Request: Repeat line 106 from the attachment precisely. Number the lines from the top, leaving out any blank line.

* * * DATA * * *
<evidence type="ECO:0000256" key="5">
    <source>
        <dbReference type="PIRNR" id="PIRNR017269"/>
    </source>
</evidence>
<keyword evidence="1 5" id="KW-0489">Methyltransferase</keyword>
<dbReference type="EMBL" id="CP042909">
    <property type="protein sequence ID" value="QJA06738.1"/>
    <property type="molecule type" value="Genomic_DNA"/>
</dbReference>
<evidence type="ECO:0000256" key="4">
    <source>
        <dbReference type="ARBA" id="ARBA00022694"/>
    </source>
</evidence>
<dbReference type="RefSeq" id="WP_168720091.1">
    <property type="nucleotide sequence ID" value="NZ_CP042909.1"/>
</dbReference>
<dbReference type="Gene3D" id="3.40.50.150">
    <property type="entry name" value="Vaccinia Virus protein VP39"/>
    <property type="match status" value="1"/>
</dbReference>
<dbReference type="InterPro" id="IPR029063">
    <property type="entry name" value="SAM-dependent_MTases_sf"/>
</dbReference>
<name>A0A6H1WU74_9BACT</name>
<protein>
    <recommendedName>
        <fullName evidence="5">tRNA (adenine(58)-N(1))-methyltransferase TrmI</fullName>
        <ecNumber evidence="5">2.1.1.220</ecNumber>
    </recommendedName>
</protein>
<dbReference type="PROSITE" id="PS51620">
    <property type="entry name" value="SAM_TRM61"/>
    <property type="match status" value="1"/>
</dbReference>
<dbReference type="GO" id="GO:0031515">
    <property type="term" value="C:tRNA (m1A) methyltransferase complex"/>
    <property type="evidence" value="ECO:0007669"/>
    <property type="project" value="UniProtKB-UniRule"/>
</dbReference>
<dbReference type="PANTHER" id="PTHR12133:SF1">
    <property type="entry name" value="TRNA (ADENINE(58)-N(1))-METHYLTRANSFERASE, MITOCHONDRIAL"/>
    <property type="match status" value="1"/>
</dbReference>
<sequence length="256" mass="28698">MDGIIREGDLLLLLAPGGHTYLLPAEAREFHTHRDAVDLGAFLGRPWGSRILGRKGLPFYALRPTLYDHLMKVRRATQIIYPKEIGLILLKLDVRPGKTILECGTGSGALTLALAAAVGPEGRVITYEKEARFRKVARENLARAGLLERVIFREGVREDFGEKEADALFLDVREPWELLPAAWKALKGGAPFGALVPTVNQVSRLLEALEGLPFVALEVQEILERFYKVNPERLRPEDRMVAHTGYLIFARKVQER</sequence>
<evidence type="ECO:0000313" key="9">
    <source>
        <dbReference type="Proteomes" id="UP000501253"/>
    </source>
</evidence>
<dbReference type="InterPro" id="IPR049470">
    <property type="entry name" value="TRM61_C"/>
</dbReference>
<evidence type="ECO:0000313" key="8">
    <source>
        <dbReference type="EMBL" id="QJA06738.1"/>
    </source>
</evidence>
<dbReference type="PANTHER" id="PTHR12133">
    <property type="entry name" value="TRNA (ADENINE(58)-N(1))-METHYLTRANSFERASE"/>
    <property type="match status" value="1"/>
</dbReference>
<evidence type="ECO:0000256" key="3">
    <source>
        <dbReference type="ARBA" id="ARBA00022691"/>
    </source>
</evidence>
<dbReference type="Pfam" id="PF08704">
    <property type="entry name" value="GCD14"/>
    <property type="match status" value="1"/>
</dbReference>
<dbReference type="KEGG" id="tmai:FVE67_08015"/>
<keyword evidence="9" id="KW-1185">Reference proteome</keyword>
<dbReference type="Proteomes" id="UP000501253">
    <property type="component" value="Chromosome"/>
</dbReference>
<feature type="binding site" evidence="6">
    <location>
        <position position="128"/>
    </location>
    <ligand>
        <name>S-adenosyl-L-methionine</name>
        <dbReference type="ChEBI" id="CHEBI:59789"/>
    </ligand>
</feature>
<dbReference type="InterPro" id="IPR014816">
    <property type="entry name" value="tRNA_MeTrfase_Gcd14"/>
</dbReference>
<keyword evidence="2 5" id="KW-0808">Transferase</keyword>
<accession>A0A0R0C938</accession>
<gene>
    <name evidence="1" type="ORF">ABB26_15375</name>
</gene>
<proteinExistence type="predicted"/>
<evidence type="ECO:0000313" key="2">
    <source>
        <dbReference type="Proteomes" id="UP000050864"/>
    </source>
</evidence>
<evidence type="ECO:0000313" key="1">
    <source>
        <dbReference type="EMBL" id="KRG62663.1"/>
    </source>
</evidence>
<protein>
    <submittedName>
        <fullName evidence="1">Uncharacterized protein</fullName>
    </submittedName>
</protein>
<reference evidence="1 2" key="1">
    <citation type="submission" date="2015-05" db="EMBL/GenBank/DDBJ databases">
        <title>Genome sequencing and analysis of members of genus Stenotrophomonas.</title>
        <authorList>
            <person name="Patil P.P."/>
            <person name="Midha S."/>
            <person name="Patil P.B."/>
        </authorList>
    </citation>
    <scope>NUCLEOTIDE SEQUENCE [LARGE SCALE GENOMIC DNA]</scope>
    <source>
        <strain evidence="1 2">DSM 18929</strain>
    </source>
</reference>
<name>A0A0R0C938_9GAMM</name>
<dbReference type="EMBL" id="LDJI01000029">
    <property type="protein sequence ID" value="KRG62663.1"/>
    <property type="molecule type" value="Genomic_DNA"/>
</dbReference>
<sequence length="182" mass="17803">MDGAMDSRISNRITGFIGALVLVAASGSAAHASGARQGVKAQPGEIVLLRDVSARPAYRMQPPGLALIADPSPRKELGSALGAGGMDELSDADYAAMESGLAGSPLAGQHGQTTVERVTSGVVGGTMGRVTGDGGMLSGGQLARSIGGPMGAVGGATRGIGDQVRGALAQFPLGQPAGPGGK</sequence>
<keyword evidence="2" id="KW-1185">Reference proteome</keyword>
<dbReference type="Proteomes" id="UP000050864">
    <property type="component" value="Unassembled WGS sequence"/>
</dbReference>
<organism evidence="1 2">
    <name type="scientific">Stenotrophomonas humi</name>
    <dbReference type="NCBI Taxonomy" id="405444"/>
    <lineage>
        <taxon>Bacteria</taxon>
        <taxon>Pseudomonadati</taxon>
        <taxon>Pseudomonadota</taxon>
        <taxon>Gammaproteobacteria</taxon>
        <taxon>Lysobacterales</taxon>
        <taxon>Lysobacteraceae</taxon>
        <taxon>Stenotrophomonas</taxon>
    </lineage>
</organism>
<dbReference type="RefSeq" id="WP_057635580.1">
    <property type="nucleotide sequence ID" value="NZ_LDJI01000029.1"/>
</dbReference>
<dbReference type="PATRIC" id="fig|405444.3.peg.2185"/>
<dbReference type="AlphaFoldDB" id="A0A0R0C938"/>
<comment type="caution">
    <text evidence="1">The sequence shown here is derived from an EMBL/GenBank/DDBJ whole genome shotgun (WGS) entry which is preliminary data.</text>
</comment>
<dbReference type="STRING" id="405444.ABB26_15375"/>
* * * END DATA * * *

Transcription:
<protein>